After our glorious rest day in Carcassonne, we spent two cloudy days fighting the headwinds into Toulouse. At this time of year, there are often strong winds blowing from the Atlantic to the Mediterranean. So we woke up a few blocks from the train station and decided to flip the script and take a train to Royan and ride back to Toulouse- hopefully with a following wind.
We have figured out how to ride the train and it is a great way to travel with the bikes- except for when we have to schlep them up and down the platform stairs. We also get a great deal here being senior citizens.
Royan is at the northern end of the route where the Gironde Estuary empties into the sea. The mud colored Atlantic is a real contrast from the blue waters of the Med where we started. We don’t get much help from the following winds, but at least they die down.
From Royan we ride three days to the city of Bordeaux. The route zigzags along the coastline, through some lovely small towns, passing innumerable fishing shacks with nets poised over the sea. We also pass an incongruous nuclear power station, enjoy some great French meals and hospitality and check out the Citadel of Blaye. The last miles into Bordeaux treat us to stressful suburban France and finally a vibrant ped friendly downtown core stretched along the river.
A days ride out of Bordeaux on paved bike trails and we find an incredible place to stay. We decide that we are tired and need a rest day and spend a quiet day drinking rose and reading our books in the sun. At this point, we are alternating between eating three course French meals, late-night pizza and whatever we might have left from lunch in the hotel room. Our great lunches consist of fresh baguettes, cheese, saucisson, tomatoes and pesto. The baguettes taste different from every shop, and the ones we don’t like are fed to the ducks.
It’s not really right to whine when you are living the life of a pedaling pensioner, but after a couple weeks on the road, the day to day logistics are wearing us down. The actual riding is great but when we get to a place we immediately start trying to figure out where to go next and where we can stay. Finding a place with a bed long enough for me is difficult just by looking at pictures on line and sometimes poor choices have been made. (Not by Karen).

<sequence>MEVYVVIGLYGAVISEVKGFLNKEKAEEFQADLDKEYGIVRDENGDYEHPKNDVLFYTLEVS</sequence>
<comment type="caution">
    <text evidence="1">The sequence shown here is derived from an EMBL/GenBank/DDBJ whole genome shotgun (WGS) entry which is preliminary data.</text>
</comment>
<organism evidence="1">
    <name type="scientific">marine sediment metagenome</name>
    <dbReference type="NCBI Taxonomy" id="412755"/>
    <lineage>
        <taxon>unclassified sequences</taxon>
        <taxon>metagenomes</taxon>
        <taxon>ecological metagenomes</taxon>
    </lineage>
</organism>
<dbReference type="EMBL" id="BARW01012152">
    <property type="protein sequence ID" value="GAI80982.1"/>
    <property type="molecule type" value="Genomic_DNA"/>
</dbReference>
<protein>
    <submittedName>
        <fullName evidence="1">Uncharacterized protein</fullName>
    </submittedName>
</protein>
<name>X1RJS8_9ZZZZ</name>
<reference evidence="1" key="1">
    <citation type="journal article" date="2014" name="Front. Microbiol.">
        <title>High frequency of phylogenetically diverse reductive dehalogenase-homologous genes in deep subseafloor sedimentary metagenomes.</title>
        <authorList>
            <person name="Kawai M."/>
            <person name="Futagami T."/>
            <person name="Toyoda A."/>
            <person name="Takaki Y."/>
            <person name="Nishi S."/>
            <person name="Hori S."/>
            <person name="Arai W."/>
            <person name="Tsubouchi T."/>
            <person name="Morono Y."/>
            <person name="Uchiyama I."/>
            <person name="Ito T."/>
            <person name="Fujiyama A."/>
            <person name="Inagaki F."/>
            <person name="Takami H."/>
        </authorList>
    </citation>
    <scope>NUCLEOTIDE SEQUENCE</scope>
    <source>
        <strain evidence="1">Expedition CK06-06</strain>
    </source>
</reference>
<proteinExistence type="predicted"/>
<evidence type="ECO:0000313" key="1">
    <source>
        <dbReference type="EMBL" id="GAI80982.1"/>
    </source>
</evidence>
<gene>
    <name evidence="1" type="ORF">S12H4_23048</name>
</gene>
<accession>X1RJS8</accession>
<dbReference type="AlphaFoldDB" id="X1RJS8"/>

It takes time and effort to figure out the next days mileage, finding a place online to stay and then where we might get a cycling breakfast, rather than just a croissant. It is stressful sometimes just to figure out where to go to eat dinner. In the smaller towns there are no choices and in the cities there are too many. Sometimes it seems as if there aren’t enough hours in the day to relax and be ready for the next day, and we are getting worn down. We seem to need more recovery time than I remember from previous decades.
We are on our final bit of the Canal du Garonne into Toulouse and the trail is a paved track along the straight canal. This canal is more modern, the terrain is more industrial and after 200 or so kilometers it all looks the same-although the plane trees draped over us have put on their leaves in the last few days as spring has caught up with us. The clouds move in and we break out the raingear for the first time. We remember our first days on The Canal du Midi- there were more curves and gravel and we enjoyed it more.
We decide that we are done with the flat parts of France, bail out on the last 60 k to Toulouse and take a train to Avignon. To help with the stress level, we book three nights in a really nice apartment as we plan our ride back to Sisteron. We will be riding in the Luberon, perhaps the most bike friendly part of France. In 2013 we spent a few days riding here on our very first hotel bike tour. That was in a skinny tire bike phase when I was following the Tour de France. It will be great to discover and remember more of the area and ride some hills and dirt.